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Some say "Chautauqua," is an American Indian word for "Bag with a string tied around the middle," the shape of the lake of that name in New York State. Indeed, the 1892 charger of the Mt Gretna Chautauqua derives from that original and notable "Chautauqua Institution" founded in 1874 and model for hundreds of other chautauquas around the country, as well as a forerunner of college summer schools and the myriad summer festivals born in the latter part of this century. The bylaws, revised for modern times but still in 19th century language, state its current purpose: "advancement of literary and scientific attainment, recreation, and entertainment:. The Annual Art Show, nightly summer performances in the Playhouse, and lectures in the Community Building serve that purpose, even though all but the latter are not guided by organization separate from the Cahutauqua. The Chautauqua Board of Managers continues the tradition of summer lectures and varied programs in the Community Building.
During the century after its founding in 1892 , the Chautauqua by necessity evolved into a community service organization. Its elected Board of Managers maintains the grounds, buildings, and trees by assessing 200 households an annual maintenance fee (the same for each household). The companion Mt Gretna Borough Council does much the same thing, with primary responsibility for streets, for the same households, collecting taxes by millage assessment of each property. Although some Chautauqua residents fear otherwise, very little of their taxes and assessments pay for the arts programs. The Art Show makes money for the entire community, Music at Gretna, and Gretna Theater rent the Playhouse. The Cahutauqua remains primarily a residential community. Most of the tomes in the Chautauqua are older. Some date back more than a century. The oldest, many in the Queen Anne or Victorian style, are nearest the Playhouse. Many have undergone repeated restorations and renovations, but some remain relatively untouched. Most have the traditional Mt. Gretna porch with railings and corbels that owners adorn with strings of lights and paper lanterns. They hide among tall oak and pine trees and wild rhododendrons along narrow winding streets, many named for Eastern colleges, on the steep hillside overlooking the lake or the Playhouse. Not all have garages. Prices are modest, from about $60,000 to $195,000. The Playhouse, Jigger Shop, Mens' Club tennis courts, Post Office, and Porch and Pantry Cafe front along Rt. 117 and the homes that nestle into the hill behind on terraced streets are invisible from a distance because of the dense forest.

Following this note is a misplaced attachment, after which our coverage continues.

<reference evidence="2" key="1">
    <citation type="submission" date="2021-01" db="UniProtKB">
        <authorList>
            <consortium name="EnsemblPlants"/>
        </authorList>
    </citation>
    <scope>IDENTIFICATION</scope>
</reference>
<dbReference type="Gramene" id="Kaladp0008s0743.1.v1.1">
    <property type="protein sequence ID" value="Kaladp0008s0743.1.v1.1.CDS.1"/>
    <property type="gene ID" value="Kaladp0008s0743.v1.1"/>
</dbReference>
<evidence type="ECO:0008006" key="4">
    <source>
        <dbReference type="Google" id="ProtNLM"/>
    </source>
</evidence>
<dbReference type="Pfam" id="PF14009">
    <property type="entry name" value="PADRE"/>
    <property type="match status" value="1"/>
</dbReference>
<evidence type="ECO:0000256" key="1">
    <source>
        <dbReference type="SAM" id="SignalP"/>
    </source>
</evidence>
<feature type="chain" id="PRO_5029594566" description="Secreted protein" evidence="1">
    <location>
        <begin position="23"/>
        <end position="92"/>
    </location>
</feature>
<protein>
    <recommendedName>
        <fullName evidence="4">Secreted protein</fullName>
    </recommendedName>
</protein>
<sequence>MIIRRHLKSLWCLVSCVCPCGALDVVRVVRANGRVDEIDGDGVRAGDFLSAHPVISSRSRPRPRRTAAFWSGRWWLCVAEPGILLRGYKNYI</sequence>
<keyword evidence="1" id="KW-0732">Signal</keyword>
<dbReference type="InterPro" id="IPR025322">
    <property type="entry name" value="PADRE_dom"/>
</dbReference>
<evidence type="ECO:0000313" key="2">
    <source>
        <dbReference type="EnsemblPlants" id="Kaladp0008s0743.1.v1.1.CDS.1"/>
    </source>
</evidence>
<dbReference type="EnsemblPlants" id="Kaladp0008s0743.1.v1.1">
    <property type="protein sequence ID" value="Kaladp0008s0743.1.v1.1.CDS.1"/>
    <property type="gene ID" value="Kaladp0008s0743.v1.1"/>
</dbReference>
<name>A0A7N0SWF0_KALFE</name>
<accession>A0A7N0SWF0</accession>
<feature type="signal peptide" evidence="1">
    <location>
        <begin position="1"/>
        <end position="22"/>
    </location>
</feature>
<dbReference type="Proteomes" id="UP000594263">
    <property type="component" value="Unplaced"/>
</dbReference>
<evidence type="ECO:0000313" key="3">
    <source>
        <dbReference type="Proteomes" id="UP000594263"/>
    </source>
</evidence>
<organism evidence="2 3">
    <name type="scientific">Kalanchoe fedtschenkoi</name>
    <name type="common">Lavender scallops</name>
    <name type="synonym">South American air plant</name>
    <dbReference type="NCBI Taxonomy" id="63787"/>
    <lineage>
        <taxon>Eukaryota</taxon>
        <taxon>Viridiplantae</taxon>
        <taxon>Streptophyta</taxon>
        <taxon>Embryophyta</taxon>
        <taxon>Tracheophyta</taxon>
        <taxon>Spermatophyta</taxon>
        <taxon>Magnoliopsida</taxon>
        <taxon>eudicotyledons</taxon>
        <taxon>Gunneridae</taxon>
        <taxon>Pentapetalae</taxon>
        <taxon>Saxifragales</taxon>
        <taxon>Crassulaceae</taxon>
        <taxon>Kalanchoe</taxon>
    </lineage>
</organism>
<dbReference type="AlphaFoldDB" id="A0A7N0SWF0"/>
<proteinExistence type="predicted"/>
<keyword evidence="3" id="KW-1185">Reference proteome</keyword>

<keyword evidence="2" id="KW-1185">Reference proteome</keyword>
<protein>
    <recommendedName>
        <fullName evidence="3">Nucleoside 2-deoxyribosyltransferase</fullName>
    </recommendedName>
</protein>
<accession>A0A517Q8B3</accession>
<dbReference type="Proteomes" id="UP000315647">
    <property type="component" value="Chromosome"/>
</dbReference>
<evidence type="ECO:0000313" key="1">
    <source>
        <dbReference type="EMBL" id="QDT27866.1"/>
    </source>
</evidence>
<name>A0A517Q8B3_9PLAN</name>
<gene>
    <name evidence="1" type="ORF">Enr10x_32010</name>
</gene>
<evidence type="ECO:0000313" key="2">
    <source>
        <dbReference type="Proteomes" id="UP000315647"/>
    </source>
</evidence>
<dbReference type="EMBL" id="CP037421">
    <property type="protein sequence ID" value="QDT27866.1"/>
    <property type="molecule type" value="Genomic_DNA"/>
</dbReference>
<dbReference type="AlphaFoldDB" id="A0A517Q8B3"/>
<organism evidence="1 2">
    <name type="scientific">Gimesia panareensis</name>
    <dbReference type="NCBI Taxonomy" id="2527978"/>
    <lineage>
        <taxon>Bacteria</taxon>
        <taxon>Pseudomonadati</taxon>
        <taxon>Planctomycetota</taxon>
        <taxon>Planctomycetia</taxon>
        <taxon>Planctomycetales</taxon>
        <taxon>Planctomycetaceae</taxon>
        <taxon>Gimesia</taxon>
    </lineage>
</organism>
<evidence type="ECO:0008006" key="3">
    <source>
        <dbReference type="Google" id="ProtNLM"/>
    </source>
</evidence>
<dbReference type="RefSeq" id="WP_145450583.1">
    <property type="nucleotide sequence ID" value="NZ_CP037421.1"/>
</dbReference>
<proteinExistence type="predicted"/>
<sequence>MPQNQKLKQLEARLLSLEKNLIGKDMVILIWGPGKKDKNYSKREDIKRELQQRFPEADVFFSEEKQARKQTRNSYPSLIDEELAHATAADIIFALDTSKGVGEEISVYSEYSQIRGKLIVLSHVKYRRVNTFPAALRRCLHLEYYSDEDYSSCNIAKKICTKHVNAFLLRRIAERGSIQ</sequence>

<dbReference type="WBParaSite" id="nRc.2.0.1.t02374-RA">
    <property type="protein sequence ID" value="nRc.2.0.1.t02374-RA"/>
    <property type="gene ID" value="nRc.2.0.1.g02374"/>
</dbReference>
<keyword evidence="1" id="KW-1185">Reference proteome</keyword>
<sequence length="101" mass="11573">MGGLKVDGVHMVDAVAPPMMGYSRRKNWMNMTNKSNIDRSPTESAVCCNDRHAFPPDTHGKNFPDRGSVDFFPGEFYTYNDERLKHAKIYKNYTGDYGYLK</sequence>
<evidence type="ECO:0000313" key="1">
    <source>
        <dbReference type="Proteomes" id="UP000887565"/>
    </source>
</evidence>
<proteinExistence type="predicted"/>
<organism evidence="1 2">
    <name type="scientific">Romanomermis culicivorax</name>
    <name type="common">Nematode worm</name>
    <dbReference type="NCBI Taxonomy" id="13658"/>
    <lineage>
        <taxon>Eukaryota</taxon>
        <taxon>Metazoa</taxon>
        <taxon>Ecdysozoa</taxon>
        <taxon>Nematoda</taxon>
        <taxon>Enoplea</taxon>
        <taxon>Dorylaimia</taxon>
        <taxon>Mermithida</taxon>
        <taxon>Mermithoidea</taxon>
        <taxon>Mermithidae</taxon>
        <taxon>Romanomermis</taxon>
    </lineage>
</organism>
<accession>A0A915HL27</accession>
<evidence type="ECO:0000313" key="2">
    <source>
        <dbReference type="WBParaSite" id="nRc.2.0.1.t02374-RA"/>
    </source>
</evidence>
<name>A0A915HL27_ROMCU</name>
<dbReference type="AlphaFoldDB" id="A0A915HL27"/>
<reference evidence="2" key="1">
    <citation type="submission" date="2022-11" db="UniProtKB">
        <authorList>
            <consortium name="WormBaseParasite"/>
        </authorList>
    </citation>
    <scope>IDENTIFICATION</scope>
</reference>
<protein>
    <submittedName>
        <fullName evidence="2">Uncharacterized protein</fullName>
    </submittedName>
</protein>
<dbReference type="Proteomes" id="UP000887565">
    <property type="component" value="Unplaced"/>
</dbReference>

Residents who live around the Playhouse expect nightly performance sounds and daytime rehearsals and stage work throughout the summer. In fact, the builder of the Playhouse, John Cilley, located his own home so that his porch served as a box seat overlooking the stage. Sometimes call the Carousel House" because of its circular porch, it was restored to its original condition ten years ago by the Ebright family.